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Rudy and the Christian Right:
A Critical Encounter Saturday

Rudy Giuliani speaks at Houston Baptist University (Getty)

The evolution of religious conservatives as a force in American politics has been one of the most important developments of the past three decades, and a critical component of the success of the Republican Party's rise to power. The question now is whether that movement can survive Rudy Giuliani.

Giuliani will appear Saturday before the Family Research Council's Values Voters summit in Washington for what some strategists believe could be the most important speech of his presidential campaign to date. It is both a critical moment for the former New York mayor and for the religious right.

Six months ago, religious and social conservatives might have dismissed Giuliani as a candidate because he is so far out of the GOP mainstream on the issue of abortion. Today, given his strength in national polls, that's no longer possible. In a matter of weeks, the issue for many religious and social conservatives may be reduced to, can anybody stop Rudy?

Christian conservative leaders repeatedly have expressed dissatisfaction with the entire field of Republican candidates, but it is Giuliani who most threatens the GOP coalition that has been assembled since Ronald Reagan was first elected in 1980.

That coalition is far different today than it was when the late Jerry Falwell and his Moral Majority first came onto the scene, as is the movement that Falwell represented. In those early days, religious conservatives were an insurgency within the Republican coalition, highlighted by Pat Robertson's 1988 campaign for president.

Then they were outsiders seeking a voice in the Republican Party. Today they are fully integrated into the party structure. At first they expanded their power through almost hostile takeovers of county or state party organizations. But as their influence spread they became part of the Republican establishment.

Today religious and social conservatives are part of the backbone of local party leadership, no longer viewed as a kind of outside force that somehow threatens the structure of the GOP family. The effect of that is the diminishment of the leadership of the religious right.

Falwell and Robertson, through the Moral Majority and the Christian Coalition, exerted great influence on religious and social conservatives. Their words and their endorsements carried great weight. Today the leaders, whether James Dobson of Focus on the Family, Tony Perkins of the Family Research Council, or Richard Land of the Southern Baptist Convention, have far less power to move conservative voters en masse.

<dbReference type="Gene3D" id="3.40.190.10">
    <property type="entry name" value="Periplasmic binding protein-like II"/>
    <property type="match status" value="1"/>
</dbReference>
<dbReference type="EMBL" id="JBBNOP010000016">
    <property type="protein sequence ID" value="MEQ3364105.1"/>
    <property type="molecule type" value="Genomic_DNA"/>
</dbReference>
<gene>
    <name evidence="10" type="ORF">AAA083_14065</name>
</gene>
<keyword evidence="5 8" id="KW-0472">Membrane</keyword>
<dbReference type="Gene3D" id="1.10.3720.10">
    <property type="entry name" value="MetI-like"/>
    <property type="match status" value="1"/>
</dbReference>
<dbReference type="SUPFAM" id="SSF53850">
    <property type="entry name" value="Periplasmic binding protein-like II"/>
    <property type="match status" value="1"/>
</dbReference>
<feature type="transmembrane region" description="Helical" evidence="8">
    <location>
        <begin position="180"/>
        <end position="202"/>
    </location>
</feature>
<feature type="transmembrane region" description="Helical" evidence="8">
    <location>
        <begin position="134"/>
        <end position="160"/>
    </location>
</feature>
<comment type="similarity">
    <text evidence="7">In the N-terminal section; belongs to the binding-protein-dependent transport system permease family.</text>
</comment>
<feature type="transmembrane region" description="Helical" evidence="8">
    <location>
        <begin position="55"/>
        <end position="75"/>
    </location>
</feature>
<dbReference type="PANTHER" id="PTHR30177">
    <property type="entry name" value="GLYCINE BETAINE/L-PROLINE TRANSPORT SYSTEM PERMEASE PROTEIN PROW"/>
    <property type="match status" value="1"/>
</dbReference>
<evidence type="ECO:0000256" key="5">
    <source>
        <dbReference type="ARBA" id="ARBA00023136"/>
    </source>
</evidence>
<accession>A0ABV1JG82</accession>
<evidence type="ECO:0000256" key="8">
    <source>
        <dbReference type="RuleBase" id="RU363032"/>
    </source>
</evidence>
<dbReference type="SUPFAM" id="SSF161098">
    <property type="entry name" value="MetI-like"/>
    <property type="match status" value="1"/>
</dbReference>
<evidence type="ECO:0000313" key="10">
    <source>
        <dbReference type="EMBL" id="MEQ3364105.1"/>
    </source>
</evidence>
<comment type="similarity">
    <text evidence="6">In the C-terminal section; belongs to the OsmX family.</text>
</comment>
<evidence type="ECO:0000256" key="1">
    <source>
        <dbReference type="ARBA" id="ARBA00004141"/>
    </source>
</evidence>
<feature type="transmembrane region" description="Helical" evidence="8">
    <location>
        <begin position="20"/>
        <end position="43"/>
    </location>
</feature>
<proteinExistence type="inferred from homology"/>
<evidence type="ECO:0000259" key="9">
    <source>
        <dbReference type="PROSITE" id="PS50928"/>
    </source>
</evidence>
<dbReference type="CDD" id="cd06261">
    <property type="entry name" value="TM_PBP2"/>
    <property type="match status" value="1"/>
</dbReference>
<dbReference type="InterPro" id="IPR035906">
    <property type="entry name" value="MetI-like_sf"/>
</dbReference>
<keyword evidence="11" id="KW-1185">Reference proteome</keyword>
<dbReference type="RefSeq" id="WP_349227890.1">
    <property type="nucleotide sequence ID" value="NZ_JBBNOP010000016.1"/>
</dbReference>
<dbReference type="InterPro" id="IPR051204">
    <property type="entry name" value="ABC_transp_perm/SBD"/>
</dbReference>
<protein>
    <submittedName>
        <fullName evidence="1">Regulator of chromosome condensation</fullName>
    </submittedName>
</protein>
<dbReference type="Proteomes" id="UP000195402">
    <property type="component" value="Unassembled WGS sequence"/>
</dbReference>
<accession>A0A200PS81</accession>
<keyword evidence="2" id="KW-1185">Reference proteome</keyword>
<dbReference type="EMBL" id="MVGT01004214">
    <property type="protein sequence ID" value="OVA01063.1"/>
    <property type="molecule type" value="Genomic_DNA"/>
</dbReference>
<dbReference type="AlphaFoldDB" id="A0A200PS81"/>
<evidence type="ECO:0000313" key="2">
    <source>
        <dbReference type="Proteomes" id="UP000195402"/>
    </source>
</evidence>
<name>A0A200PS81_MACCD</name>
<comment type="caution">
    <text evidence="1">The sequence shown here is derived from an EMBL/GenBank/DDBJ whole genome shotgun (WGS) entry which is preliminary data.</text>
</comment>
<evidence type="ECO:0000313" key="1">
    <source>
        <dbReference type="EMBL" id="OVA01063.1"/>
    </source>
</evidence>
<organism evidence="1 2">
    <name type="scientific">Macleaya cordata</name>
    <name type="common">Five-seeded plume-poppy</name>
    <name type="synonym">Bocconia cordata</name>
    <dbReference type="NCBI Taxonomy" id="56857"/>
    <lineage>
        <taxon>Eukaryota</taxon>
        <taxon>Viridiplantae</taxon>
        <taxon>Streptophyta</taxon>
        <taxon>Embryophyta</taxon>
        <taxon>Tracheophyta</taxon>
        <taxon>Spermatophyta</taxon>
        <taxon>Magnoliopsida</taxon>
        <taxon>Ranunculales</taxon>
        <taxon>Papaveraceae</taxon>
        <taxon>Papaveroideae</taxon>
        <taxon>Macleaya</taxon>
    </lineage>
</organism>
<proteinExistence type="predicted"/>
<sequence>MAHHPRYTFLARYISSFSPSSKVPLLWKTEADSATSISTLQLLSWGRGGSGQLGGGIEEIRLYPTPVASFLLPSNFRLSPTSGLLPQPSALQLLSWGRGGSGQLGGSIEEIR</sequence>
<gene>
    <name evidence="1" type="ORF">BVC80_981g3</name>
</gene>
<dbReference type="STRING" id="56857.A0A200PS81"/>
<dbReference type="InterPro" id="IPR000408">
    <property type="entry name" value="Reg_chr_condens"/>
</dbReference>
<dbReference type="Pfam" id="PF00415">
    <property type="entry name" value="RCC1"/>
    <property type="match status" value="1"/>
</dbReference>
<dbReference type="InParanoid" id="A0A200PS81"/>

As one strategist familiar with the Christian right put it Friday, "You can't just push a button, and mobilize that vote. Today the mobilization of religious conservatives requires a more sophisticated, and more grassroots-oriented, strategy.

But even as religious and social conservatives have become fully integrated into the party structure, the balance of power within the GOP coalition has begun to shift. Democratic pollster Geoffrey Garin notes that immigration, not abortion or gay rights, has become the "anger" issue inside the conservative coalition, a subtle but important difference in terms of how voters perceive candidates and how candidates mobilize coalitions.

At the same time, the economic conservatives are regaining some of the influence they lost as religious conservatives came to power inside the party. Many of them believe President Bush catered too much to the religious right and now have begun to reassert themselves in party debates. The combination of anger over immigration and frustration over government spending has given them a larger voice in the shaping of the party's agenda.

Finally, Bush's war on Islamic extremism animates religious and cultural conservatives. Abortion and gay rights remain of paramount importance, but the campaign against terrorism has risen to the top of the agenda of Republican voters of all stripes.

All of that may play to Giuliani's benefit: a Christian right leadership that may have less power to deliver a big vote for someone else; a rising voice for economic conservatives; a desire for a nominee who will implement an aggressive strategy to combat terrorist threats; and ultimately a powerful desire to prevent Hillary Clinton, if she is the Democratic nominee, from becoming president.

Certainly that has helped Giuliani sustain his strength in the Republican race to this point. The question is to what extent there will be a well-organized effort to stop him that coalesces around one of his rivals.

Party strategists remain divided about the impact of a Giuliani nomination on the GOP coalition. Some believe that with the right running mate and a carefully articulated approach to abortion and other issues, Giuliani could hold the coalition together. Others believe he would either splinter or demoralize the coalition, prompting either a third-party challenge or millions of conservatives choosing to sit out the election, jeopardizing Republican chances of winning critically important states like Florida or Ohio or Michigan or Pennsylvania.

That's why Saturday's speech could be one of the defining moments of the 2008 campaign.

By Washington Post Editor  |  October 19, 2007; 1:39 PM ET
Categories:  A_Blog , Dan Balz's Take , Rudy Giuliani  
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Next: Report From the Values Summit: Thompson? Maybe....Not

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